21ST.PROJECTS – Originally stood for 21 Street Projects – but given the ambiguity of these terms also have proliferated it has also come to stand as a reference to the 21st Century. As such this locates this program in both time and space. Subsequently, 21ST.PROJECTS offers informal Presentations of an artist’s works or Collections (curatorial/research projects). These move the encounter with art and cultural artifacts away from the white cube as the normative space for cultural consumption and brings art, artists, and audiences into a domestic setting. Each project is initiated with a Viewing, an invitation only event.

Viewing – is the term used to designate the evening event that 21ST.PROJECT sponsor’s on in accord with its program of artist presentations. CPI prefers this term to that of opening, primarily because the installation of work at 21St. are not exhibitions as that word is conventionally understood relative to an artist work.  CPI also chose this word because it makes looking to be the principle activity at these events rather it being a commencement.  As such our Viewing continue the tradition of the vernissage (varnishing, from French) where guests are served cheese and wine as they discuss with artists and others the works in that are presented. Like the vernissage 21ST.PROJECTS Viewings are not open to the public, but are only for invited guests, which is often referred to as a private view.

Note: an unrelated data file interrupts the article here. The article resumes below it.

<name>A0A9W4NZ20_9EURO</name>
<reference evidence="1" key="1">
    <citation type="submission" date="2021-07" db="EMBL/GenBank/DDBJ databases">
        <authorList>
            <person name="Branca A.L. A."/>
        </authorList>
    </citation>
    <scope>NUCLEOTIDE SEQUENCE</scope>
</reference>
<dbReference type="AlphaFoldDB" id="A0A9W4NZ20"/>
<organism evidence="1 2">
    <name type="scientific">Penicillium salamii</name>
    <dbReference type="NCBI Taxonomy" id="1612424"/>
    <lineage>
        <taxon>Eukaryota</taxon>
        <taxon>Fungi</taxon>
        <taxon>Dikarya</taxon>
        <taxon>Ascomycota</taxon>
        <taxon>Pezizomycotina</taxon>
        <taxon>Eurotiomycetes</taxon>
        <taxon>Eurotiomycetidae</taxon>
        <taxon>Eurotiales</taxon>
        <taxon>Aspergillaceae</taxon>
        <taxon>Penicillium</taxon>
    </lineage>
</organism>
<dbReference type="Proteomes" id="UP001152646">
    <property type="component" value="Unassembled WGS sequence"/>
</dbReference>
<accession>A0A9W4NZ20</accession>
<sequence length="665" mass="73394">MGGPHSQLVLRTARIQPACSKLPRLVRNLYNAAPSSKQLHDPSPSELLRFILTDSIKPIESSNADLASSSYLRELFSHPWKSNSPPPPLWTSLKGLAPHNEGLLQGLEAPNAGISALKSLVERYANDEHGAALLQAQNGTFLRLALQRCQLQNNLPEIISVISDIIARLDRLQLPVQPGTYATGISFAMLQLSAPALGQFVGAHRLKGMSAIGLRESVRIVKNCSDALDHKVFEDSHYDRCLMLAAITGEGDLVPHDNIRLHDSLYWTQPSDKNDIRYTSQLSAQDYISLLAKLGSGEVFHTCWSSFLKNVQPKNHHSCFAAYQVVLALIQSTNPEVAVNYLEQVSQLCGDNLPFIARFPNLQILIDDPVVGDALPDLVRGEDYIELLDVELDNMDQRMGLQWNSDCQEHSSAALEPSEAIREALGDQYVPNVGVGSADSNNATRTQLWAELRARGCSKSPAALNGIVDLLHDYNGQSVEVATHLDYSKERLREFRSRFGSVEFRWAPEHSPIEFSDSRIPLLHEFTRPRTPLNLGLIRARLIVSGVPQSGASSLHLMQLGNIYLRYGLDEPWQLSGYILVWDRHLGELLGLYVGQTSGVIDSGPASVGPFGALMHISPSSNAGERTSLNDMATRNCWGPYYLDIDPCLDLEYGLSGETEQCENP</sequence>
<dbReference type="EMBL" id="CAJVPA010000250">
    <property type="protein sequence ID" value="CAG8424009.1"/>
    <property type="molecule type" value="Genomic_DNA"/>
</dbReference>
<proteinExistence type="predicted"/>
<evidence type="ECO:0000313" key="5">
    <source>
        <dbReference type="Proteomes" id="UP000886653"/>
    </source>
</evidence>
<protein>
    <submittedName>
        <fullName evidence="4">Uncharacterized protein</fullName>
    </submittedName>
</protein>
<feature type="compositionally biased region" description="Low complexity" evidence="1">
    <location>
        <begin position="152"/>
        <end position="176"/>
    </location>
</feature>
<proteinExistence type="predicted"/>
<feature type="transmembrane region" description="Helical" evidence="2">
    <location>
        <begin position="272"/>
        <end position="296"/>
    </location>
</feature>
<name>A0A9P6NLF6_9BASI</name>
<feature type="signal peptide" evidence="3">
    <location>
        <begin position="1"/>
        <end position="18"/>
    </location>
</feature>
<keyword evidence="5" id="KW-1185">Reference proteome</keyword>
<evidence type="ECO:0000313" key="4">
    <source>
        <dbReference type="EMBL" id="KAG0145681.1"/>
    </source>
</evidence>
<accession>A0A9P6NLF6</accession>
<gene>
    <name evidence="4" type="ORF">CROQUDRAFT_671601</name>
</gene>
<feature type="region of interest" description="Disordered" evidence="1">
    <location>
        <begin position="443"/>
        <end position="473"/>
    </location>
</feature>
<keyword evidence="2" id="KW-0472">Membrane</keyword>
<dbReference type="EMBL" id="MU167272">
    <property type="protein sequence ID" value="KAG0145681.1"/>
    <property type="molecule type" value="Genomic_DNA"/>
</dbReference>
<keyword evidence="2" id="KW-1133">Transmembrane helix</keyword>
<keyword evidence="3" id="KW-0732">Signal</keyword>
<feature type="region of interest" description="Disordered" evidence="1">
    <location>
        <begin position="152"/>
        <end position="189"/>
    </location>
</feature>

Presentations – CPI refers to the works displayed at 21ST.PROJECTS as presentation as opposed to a show or exhibition because they are intended to be an informale occasion that permits the presenter to review their recent endeavors or inquiries. That this takes place within a domestic setting is of the utmost importance – for it removes their production from the familiar surroundings of the studio and the neutrality of the gallery. Also what makes Presentations different is that being in this environment the normal the manner in which something is shown, expressed, or laid out for other people to see is questioned.

Collections – This term is used instead of that of group or curated showing.  The implications of this word being that of a compilation or something assembled brought together, both of which bring us to the idea that these Presentations are composed relative to a particular concern.  Consequently, these a Collection, which are often heterogeneous in terms of the materials that might be included, should be understood as constituting a document, or a report.


Recent Viewings

Henrietta Mantooth , From the series: White, Brown, and Black; The Displaced, New York, NY, 2017.

Henrietta Mantooth, From the series: White, Brown, and Black; The Displaced, New York, NY, 2017.

Henrietta Mantooth

Thursday April 6, 2017

This show at Critical Practices is a mock-up of the displaced. Who are they? The undocumented, the refugees, the migrants, the arrested and jailed, the raped and sold girls, the threatened. Bringing their images through paintings and drawings into a lived in space in our city, among the tables and chairs, the sofas and books, the stoves and kitchen sinks of our daily lives might make them and their plight more real to us. It is a place to tell their stories and our own.